Drew Pomeranz has struggled mightily for the Boston Red Sox in 2018, and he’s no longer deserving of a spot in the starting rotation.
When will the Drew Pomeranz experiment end? Every time he takes the mound for a start, I find myself wondering when the Boston Red Sox will remove him from the rotation. That day can’t come soon enough.
After a very impressive 2017 campaign, Pomeranz has regressed significantly. His 2018 ERA (6.75) is more than double that of last season (3.32), and he’s putting hitters on base at a much higher clip than last year (5.3 BB/9 vs. 3.6 BB/9).
So far this season, Pomeranz has posted an abysmal 1.875 WHIP. That’s unacceptable for a starting pitcher. In my opinion, Pomeranz deserves a trip to the Red Sox triple A affiliate, the PawSox. I even came up with a AAA name for him: Pawtucket Pomeranz.
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The biggest question I have, though, is why something hasn’t been done yet. Sure, Drew Pomeranz was wonderful last year. Unfortunately, last year’s performances don’t win baseball games this year.
Quite frankly, it doesn’t make sense to keep a struggling pitcher in the rotation when there are rostered arms who have had success in the same role.
Both Steven Wright and Hector Velazquez, who have at one point or another had success starting, are both pitching in relief. On a staff that’s particularly short on lefty relievers, wouldn’t it make sense to move Pomeranz to the bullpen?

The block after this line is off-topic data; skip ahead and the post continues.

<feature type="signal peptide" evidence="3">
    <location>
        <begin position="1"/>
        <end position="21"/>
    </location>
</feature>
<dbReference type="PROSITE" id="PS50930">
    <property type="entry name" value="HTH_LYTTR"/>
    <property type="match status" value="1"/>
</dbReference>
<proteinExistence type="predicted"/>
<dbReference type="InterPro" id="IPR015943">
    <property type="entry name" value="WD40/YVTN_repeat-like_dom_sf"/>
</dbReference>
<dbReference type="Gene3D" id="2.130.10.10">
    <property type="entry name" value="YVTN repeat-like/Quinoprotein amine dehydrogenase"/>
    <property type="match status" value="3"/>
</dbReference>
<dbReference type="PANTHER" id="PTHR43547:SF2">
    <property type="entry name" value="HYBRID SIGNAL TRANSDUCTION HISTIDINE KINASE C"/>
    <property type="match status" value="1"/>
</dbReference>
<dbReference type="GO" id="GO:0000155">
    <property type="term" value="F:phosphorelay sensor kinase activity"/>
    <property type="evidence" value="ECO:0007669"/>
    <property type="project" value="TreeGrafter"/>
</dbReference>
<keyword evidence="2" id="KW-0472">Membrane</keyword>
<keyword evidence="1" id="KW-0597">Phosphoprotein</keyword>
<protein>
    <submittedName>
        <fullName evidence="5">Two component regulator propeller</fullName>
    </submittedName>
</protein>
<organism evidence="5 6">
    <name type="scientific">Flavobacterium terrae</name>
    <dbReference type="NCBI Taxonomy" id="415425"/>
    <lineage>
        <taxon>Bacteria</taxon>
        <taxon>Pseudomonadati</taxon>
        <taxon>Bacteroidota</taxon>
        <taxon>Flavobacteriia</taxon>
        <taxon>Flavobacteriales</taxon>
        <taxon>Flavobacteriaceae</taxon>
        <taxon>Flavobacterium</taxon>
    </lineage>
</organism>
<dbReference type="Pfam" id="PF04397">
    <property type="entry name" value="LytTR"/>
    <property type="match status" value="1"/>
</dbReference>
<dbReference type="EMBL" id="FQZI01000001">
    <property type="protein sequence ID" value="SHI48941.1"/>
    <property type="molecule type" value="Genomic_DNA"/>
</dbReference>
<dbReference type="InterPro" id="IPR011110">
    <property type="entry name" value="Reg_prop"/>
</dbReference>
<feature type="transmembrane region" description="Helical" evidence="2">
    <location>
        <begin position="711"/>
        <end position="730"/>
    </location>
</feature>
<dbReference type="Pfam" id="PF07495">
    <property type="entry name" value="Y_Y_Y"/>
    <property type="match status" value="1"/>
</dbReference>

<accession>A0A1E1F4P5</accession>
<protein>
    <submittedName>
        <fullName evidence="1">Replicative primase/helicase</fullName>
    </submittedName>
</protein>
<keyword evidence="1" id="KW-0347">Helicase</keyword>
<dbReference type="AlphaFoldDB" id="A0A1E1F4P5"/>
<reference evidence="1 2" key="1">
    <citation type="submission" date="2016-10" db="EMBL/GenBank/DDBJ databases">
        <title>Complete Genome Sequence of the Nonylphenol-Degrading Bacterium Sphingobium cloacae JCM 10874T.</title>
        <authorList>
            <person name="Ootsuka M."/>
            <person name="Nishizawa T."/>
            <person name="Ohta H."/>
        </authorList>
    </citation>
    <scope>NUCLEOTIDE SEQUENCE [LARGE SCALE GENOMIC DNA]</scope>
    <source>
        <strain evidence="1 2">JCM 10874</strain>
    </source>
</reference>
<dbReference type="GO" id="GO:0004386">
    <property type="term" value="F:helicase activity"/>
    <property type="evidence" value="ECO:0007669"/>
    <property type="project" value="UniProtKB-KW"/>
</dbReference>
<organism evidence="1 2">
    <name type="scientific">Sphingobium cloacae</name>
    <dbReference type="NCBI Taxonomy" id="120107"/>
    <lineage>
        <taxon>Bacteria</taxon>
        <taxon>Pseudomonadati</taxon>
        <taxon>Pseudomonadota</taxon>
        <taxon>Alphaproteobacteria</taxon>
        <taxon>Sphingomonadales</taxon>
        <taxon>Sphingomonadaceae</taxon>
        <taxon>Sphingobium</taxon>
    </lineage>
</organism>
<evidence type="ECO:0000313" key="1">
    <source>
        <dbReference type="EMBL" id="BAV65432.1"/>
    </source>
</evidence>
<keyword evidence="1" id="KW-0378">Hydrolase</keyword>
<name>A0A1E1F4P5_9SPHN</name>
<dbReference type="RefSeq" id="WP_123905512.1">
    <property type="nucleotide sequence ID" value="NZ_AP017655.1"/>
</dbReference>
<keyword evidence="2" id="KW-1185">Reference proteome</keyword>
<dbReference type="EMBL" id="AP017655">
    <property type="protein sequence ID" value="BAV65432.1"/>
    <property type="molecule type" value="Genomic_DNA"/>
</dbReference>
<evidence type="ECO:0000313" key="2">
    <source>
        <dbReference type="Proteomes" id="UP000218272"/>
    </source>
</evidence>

The big lefty isn’t even giving the Sox many innings, having pitched just 32 innings in 7 starts. That’s a whopping 4.5 innings per start. I know starting pitchers are trending in the wrong direction in terms of longevity, but 4.5 is pathetic.
Drew Pomeranz and Gabe from The Office have more than just their looks in common. Another similarity is thatwhen I see them on my TV screen, I wish they weren’t there. It’s time to stop giving Pomeranz chances on the big stage and let him work things out in the pen or in Pawtucket.
As long as Pomeranz is in the rotation, the Red Sox are at a disadvantage. His starts lead to deficits that are difficult to overcome, and he forces us to use more bullpen arms than we’d like to. Simply put, he’s a detriment to the team. Enough is enough.
Am I overreacting? I don’t think I am. If a guy is having the worst season of his career, it’s only logical to change things up, right? We’ll see if Boston Red Sox manager Alex Cora has the same viewpoint as me.